Nov 25 00:35:09.000 [info] Data:      1631 (70 ms)
Nov 25 00:35:09.000 [info] Destroy:   0 (0 ms)
Nov 25 00:35:09.000 [info] Sendme:    7 (0 ms)
Nov 25 00:35:09.000 [info] Connected: 1 (0 ms)
Nov 25 00:35:10.039 [info] At end of second:
Nov 25 00:35:10.039 [info] Create:    0 (0 ms)
Nov 25 00:35:10.039 [info] Data:      1173 (50 ms)
Nov 25 00:35:10.039 [info] Destroy:   0 (0 ms)
Nov 25 00:35:10.039 [info] Sendme:    11 (0 ms)
Nov 25 00:35:10.039 [info] Connected: 0 (0 ms)
Nov 25 00:35:11.048 [info] At end of second:
Nov 25 00:35:11.048 [info] Create:    0 (0 ms)
Nov 25 00:35:11.048 [info] Data:      600 (25 ms)
Nov 25 00:35:11.048 [info] Destroy:   0 (0 ms)
Nov 25 00:35:11.049 [info] Sendme:    6 (0 ms)
Nov 25 00:35:11.049 [info] Connected: 0 (0 ms)
Nov 25 00:35:11.992 [info] connection_send_destroy(): Sending destroy (aci 57523).
Nov 25 00:35:12.057 [info] At end of second:
Nov 25 00:35:12.057 [info] Create:    0 (0 ms)
Nov 25 00:35:12.057 [info] Data:      1092 (47 ms)
Nov 25 00:35:12.057 [info] Destroy:   1 (0 ms)
Nov 25 00:35:12.057 [info] Sendme:    11 (0 ms)
Nov 25 00:35:12.057 [info] Connected: 0 (0 ms)

When I hammer the network, then we see something like:

Nov 25 00:39:02.042 [info] Create:    2 (18 ms)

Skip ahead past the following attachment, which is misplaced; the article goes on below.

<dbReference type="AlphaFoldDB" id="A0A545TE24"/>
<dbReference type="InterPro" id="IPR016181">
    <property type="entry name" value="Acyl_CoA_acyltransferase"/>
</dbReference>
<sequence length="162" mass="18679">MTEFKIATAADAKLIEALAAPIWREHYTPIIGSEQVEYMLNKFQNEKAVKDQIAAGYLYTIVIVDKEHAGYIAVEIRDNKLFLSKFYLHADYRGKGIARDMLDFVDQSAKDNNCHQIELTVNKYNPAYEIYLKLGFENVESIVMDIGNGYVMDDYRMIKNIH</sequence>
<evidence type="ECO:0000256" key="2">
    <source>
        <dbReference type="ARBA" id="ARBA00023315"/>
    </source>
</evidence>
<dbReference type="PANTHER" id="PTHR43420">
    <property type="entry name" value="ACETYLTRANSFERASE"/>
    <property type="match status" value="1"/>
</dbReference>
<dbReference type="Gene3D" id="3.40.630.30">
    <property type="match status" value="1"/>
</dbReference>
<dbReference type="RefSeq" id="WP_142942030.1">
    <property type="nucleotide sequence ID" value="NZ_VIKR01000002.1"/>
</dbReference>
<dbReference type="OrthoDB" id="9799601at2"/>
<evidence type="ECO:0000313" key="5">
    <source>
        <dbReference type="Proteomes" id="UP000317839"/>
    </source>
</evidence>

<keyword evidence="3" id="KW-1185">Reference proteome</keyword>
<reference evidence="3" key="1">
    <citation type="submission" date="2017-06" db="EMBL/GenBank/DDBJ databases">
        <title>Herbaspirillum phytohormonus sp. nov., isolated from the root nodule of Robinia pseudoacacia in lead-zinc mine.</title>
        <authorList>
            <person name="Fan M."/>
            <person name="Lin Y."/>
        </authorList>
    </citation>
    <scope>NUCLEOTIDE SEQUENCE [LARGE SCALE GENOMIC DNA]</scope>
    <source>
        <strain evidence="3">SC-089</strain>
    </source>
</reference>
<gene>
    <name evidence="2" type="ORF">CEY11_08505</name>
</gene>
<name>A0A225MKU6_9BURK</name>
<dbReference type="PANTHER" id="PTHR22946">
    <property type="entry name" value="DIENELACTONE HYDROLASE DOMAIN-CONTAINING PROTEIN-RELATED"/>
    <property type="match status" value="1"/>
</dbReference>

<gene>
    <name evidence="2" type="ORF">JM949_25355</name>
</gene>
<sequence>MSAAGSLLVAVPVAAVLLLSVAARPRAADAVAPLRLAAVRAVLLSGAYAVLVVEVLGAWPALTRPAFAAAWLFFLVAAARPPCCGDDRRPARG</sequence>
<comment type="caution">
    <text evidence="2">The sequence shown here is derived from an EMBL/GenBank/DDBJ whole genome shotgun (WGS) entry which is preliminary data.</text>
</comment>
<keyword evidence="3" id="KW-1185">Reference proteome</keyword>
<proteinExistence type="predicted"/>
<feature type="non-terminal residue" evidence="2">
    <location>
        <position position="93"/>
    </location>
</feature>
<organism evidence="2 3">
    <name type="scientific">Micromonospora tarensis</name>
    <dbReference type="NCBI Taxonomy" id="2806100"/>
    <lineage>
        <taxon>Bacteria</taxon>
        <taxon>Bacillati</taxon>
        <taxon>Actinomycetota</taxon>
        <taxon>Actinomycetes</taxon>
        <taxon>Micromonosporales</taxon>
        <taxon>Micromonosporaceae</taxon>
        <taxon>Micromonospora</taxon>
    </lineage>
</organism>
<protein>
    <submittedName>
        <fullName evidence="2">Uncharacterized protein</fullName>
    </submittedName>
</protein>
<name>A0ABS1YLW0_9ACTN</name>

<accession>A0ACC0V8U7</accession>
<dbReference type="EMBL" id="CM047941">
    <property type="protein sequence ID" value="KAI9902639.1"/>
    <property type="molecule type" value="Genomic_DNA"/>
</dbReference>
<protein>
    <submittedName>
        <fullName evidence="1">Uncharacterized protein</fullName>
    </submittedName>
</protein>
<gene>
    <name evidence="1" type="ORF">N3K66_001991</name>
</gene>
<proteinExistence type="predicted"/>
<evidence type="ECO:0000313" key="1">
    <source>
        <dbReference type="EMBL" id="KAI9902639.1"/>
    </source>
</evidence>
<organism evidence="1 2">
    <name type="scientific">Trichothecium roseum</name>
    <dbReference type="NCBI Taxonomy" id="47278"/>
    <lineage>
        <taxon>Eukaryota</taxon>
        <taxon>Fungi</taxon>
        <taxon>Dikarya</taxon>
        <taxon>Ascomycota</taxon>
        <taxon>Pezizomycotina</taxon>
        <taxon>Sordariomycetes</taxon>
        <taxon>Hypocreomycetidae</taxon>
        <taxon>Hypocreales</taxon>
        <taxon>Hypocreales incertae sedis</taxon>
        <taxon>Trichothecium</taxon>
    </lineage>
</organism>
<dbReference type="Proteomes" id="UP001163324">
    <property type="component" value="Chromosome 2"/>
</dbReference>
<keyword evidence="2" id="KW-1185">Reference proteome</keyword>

Nov 25 00:39:02.042 [info] Data:      2 (0 ms)
Nov 25 00:39:02.042 [info] Destroy:   0 (0 ms)
Nov 25 00:39:02.042 [info] Sendme:    0 (0 ms)
Nov 25 00:39:02.042 [info] Connected: 0 (0 ms)
Nov 25 00:39:03.139 [info] Create:    22 (984 ms)
Nov 25 00:39:03.139 [info] Data:      19 (33 ms)
Nov 25 00:39:03.140 [info] Destroy:   0 (0 ms)
Nov 25 00:39:03.140 [info] Sendme:    0 (0 ms)
Nov 25 00:39:03.140 [info] Connected: 1 (0 ms)
Nov 25 00:39:04.072 [info] Create:    24 (917 ms)
Nov 25 00:39:04.072 [info] Data:      50 (7 ms)
Nov 25 00:39:04.072 [info] Destroy:   1 (0 ms)
Nov 25 00:39:04.072 [info] Sendme:    0 (0 ms)
Nov 25 00:39:04.072 [info] Connected: 4 (0 ms)
Nov 25 00:39:05.031 [info] Create:    30 (596 ms)
Nov 25 00:39:05.031 [info] Data:      78 (13 ms)
Nov 25 00:39:05.031 [info] Destroy:   0 (0 ms)
Nov 25 00:39:05.031 [info] Sendme:    0 (0 ms)
Nov 25 00:39:05.031 [info] Connected: 11 (1 ms)

I think onions (2 create cells compromise one onion) *should* take about
20ms to process on moria (at least, when it's got 3-4 nodes running
in parallel). But when there are quite a few of them they seem to take
longer. Some reasons for this:

* Exit connections take longer to process. I think this is because
it needs to process the onion and also do a gethostbyname and then
a connect. I'm going to do some more tests to find out how much of the
delay is caused by gethostbyname. Eventually we need to separate out the
dns resolve into its own process; but I'm still trying to avoid that as
long as I can.

* There are some functions, such as get_unique_aci_by_addr_port, that are
inefficient. Its basic algorithm is "pick a random 1 byte aci, see if it's
used; if so repeat". So when there are many circuits up, it repeats a lot
before finding a free one. Most of the time it uses far less than 1ms,
but at one point I saw it use 40ms. Clearly 1 byte isn't enough here. It's
also not clear we need them to be *random*... need to think more. Probably
there are more such functions too.

What other statistics would it be useful to have?